Battle of The Grebbeberg - Background


In the 1930s, the Dutch government pursued a policy of strict neutrality. After World War I, the Dutch parliament supported a disarmament policy because it was generally thought that World War I had been "the war to end all wars". When the threat of Nazi Germany became more apparent the Dutch government decided to reinforce and retrain their Armed Forces. In case of a violation of neutrality by Germany, the strategy of the Army Command was to fall back on the Water Line, which formed part of Fortress Holland, the Dutch national redoubt and to await Allied assistance from France and the United Kingdom. To defend the redoubt, it was necessary to slow the German advance down in order to give as many Dutch forces as possible the chance of assembling in Fortress Holland. To this effect, several defensive lines had been constructed throughout the country. The Maas Line and the IJssel Line had been constructed along the Maas and IJssel rivers and served to detect German incursions into Dutch territory and to delay the Germans in the first hours of an invasion. The fortress at Kornwerderzand on the narrow Afsluitdijk guarded the northern approach to Fortress Holland while the Peel-Raam Line in North Brabant guarded the southern approach. Any attempt to approach Fortress Holland through the central part of the country would be delayed at the Grebbe line. At the beginning of 1940, Chief of Staff General Henri Winkelman redesignated the Grebbe Line the Main Defence Line, because defending the East Front of Fortress Holland would bring the major city of Utrecht into the frontline and the enemy too close to the Dutch capital Amsterdam.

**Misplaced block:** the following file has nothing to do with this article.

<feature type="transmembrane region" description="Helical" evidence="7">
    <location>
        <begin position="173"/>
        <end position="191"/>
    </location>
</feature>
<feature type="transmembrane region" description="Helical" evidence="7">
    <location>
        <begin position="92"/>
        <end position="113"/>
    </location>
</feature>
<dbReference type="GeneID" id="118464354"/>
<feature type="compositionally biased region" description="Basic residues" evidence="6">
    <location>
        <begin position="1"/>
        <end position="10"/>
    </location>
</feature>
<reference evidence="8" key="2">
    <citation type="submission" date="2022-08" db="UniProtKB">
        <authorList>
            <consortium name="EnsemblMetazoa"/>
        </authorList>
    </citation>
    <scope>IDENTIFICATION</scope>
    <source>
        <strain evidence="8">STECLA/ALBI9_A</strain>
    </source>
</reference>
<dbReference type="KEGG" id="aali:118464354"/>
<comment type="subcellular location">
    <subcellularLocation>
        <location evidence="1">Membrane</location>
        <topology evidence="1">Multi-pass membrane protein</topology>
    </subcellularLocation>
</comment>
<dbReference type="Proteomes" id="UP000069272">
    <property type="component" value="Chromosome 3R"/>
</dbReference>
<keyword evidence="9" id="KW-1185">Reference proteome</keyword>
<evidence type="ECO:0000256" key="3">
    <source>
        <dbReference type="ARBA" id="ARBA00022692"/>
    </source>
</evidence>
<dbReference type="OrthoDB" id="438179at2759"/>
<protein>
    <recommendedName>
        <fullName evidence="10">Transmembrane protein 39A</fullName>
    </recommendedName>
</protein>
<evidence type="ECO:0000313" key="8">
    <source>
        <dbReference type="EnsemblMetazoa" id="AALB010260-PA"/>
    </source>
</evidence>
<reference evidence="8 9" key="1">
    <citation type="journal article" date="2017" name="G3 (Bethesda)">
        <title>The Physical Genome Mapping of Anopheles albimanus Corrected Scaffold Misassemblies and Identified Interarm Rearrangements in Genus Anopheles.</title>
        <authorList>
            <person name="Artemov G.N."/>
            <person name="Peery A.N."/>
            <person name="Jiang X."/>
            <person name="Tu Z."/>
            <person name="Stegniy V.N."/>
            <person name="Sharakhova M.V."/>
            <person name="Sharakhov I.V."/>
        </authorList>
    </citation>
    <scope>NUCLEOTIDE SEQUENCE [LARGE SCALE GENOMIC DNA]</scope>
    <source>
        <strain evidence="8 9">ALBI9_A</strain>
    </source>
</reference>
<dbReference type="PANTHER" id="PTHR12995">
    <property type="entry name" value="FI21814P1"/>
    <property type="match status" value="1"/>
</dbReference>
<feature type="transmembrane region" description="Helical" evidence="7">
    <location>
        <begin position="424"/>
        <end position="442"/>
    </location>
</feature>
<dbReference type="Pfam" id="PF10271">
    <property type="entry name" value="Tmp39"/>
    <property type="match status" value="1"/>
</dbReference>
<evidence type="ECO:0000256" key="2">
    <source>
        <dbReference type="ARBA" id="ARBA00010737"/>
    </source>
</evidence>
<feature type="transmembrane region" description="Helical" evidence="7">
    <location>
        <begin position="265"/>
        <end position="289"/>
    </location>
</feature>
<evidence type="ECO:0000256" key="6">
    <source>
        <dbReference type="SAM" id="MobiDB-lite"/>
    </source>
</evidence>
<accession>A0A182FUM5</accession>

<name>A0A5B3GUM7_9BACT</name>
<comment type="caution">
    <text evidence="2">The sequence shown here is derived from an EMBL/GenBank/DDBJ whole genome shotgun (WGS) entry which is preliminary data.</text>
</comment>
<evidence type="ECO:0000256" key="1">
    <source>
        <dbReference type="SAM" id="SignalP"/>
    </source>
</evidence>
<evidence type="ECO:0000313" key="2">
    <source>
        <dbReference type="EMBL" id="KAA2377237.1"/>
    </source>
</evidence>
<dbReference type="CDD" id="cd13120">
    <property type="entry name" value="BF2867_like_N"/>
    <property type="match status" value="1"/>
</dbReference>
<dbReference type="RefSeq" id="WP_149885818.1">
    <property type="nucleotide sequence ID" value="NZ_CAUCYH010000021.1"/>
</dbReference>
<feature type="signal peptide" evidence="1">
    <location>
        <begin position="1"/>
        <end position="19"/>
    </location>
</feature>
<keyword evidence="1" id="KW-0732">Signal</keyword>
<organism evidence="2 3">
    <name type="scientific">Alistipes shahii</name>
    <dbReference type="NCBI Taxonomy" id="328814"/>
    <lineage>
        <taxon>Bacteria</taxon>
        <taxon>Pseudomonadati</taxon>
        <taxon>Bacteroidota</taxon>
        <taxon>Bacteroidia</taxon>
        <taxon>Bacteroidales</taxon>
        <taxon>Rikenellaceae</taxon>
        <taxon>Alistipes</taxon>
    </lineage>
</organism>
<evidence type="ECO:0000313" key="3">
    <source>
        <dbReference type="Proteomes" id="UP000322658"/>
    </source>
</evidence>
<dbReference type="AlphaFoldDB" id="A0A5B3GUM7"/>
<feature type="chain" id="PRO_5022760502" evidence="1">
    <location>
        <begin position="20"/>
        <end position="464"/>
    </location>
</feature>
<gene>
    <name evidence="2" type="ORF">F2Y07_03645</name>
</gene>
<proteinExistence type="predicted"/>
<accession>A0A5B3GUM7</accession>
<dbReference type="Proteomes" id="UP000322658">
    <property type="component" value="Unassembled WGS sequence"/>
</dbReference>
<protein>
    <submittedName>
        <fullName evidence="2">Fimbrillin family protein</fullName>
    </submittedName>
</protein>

The Grebbe Line was built in 1745 and had been used for the first time in 1794 against the French. It was maintained throughout the 19th century, but had been neglected ever since because it was thought to have become obsolete. In 1926, most fortifications were disbanded. When Germany became a potential threat the Dutch government had the Line recommissioned. At the end of the 1930s, a series of pillboxes and casemates were constructed in the area south of the IJsselmeer and north of the Rhine. The Line was constructed according to French military principles from World War I which had proven to be successful then, but had, unknown at the time of construction, become obsolete. There were major flaws in the design of the pillboxes, which were difficult to defend against attack from the flanks and rear. The (fixed) weapons were antiquated, many of them dating back to World War I. Because the Dutch government did not want to antagonise local residents, permission to remove buildings and trees in the line of fire was refused, which greatly reduced the effectiveness of the defences and gave attackers plenty of cover. The trench system was also based on World War I principles. It consisted of a line of outposts (voorpostenlijn), a Frontline (frontlijn), a Stopline (stoplijn) and a Final Line (ruglijn). Another dangerous mistake was the lack of serious security measures at the construction sites. The government did not want to interrupt tourism as the local economy of Rhenen was dependent on revenues from the Ouwehands Dierenpark, a zoo located on a hill near Rhenen, the Grebbeberg. In the months leading up to the invasion, German officers in civilian clothes visited the zoo and used its lookout tower to survey the local defences. The government estimated that the Line would be completed in November 1940 and in May 1940 the bomb-proof pumping station at the Grebbeberg—which was necessary for the control of local flooding—had not been completed. Because of the lack of inundation, the German spies realised that the Grebbeberg would be a vulnerable spot in the Grebbe Line.

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